Sara: My peers and I are challenged to go fast, learn fast, and fail fast. But traditional market research is slow. For example, you’d typically have to find a facility, book it, and get it on the calendar. And maybe, if you’re lucky, it’s less than three or four weeks out. Then it takes two weeks to recruit, plus all of the setup. By the time you actually get into the room and you’re talking with someone, it’s two or three or four weeks later.
We had to think about the ways that we can get answers in days and not weeks, and in some cases, hours and not days, depending on what the question is.
Luckily, we had dscout. One great example comes from a project I was working on shortly after I joined. It was a new space for me, and we weren’t exactly sure which way our research exploration should go.
So, we used dscout’s screener. In one of the screener questions, we included a term and said, “When we say this, what does that mean to you?” Over the course of a weekend, we suddenly had hundreds of responses: some typed, some in the form of videos of people answering the question.
And then we thought, “Well, now when we design the study, let’s make sure we’re probing on all of those major themes from the screener.” There were certainly some things that we hadn’t considered. We realized that the focus or the priority for people around this topic was different than what we thought it was.
Case 2: Let’s do it live
Sara: We used dscout Live—not just for remote interviews, but actually for in-person interviews as well. We’ve done this a few times, particularly when we’re running a design sprint. We would actually set up a dscout Live to capture the discussion from the conference room where we were doing the sprint research with real people in the room. We set up a laptop and webcam to record the participant’s responses and used another silenced laptop for the moderator. We’d set up another conference room across the building as our virtual backroom, where the team could observe.
That allowed us to record our sprint research sessions using the dscout Live recording functionality. It would give us a transcript as soon as the sessions were over. This setup allowed both myself as a researcher to discreetly tag things as we were going and it also allowed the people in the backroom to make notes. We could tag clips of things in real time, thinking, ‘Hey, this is a great quote. Let’s grab that one.’
So, coming out of a day of five or six sessions at the end of a design sprint, we would already have our video clips more or less done. Our transcripts were done. We’d already have a robust note-taking session because the people watching were taking notes in dscout. It allowed us to move really fast to say, “Okay. What did we see? What are we going to do with it? What are the pieces that we want to extract, and how do we take that into our followup or following sprint?”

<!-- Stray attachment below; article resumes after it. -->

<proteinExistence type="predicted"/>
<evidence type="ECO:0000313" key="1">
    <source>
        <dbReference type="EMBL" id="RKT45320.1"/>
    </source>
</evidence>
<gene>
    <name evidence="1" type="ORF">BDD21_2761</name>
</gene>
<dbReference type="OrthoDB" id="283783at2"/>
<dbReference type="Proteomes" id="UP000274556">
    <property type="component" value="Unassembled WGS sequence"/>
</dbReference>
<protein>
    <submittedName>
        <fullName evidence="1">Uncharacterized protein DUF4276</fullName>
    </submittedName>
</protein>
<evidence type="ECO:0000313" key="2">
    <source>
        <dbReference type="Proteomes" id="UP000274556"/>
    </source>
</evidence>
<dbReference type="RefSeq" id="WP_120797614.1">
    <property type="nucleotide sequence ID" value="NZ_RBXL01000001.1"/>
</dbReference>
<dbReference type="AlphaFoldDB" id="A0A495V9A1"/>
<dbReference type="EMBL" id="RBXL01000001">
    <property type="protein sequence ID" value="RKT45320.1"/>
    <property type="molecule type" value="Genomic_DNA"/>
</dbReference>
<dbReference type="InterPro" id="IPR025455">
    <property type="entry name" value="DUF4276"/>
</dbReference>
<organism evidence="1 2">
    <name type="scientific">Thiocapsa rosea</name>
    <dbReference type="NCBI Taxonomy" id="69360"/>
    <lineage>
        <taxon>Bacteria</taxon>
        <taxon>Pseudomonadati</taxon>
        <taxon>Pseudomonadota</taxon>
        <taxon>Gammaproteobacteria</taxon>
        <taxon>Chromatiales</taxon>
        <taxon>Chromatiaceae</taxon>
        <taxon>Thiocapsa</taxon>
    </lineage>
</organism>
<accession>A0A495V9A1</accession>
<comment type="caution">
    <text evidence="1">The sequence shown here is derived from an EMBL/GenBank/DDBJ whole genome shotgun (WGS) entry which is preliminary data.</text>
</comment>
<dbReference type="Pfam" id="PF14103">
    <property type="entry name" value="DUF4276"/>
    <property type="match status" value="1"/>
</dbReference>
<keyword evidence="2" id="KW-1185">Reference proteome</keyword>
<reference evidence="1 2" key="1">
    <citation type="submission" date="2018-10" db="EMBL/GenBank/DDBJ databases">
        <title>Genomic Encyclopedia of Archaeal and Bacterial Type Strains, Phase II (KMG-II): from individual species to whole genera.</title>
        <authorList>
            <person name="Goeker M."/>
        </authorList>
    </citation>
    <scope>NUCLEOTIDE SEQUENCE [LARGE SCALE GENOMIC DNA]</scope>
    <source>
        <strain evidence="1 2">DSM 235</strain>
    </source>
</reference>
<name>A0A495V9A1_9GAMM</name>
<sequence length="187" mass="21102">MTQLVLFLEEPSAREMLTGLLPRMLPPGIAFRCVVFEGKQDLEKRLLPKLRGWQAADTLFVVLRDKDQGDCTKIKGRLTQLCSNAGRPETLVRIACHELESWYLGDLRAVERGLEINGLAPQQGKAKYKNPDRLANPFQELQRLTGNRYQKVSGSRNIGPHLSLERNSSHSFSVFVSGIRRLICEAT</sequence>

Bose was able to use dscout to complement their research tools in order to attain better, more comprehensive insights from their users.
“Being able to do remote qual, mobile ethnographies, journaling, and even robust screeners allows you to learn really fast and make sure that the time you spend with people in-person is as rich and meaningful as it can be,” Sara says.
Not only that, but they were also able to engage their users on a deeper level than if they were to just stick to their traditional method sets. This allowed the users to walk away with a better experience.
“When co-creation is coupled with a diary or journaling, it leads to introspection that sometimes you don’t get through other methods,” she explains. “For example, if I were to do a co-creation in a focus group session, and I bring people in and we talk about a topic for an hour and then jump into a creative exercise, they’re really just designing based on what we’ve been discussing during that brief period of time.”
“But if I can do something that’s ongoing like journaling, it causes people to think about their own actions and contexts more closely and provide responses that are more substantive. I had a project where participants came up to us after saying, ‘You know, I usually don’t think about this aspect of my life. I don’t feel like I usually have the time to reflect, and so I really appreciate it. Thank you for helping me reflect on this.’”
“That’s really rewarding as a researcher, to realize that you’re actually helping to cast a light on something or helping people to think deeper or perhaps think more sensitively about things that maybe they take for granted otherwise.”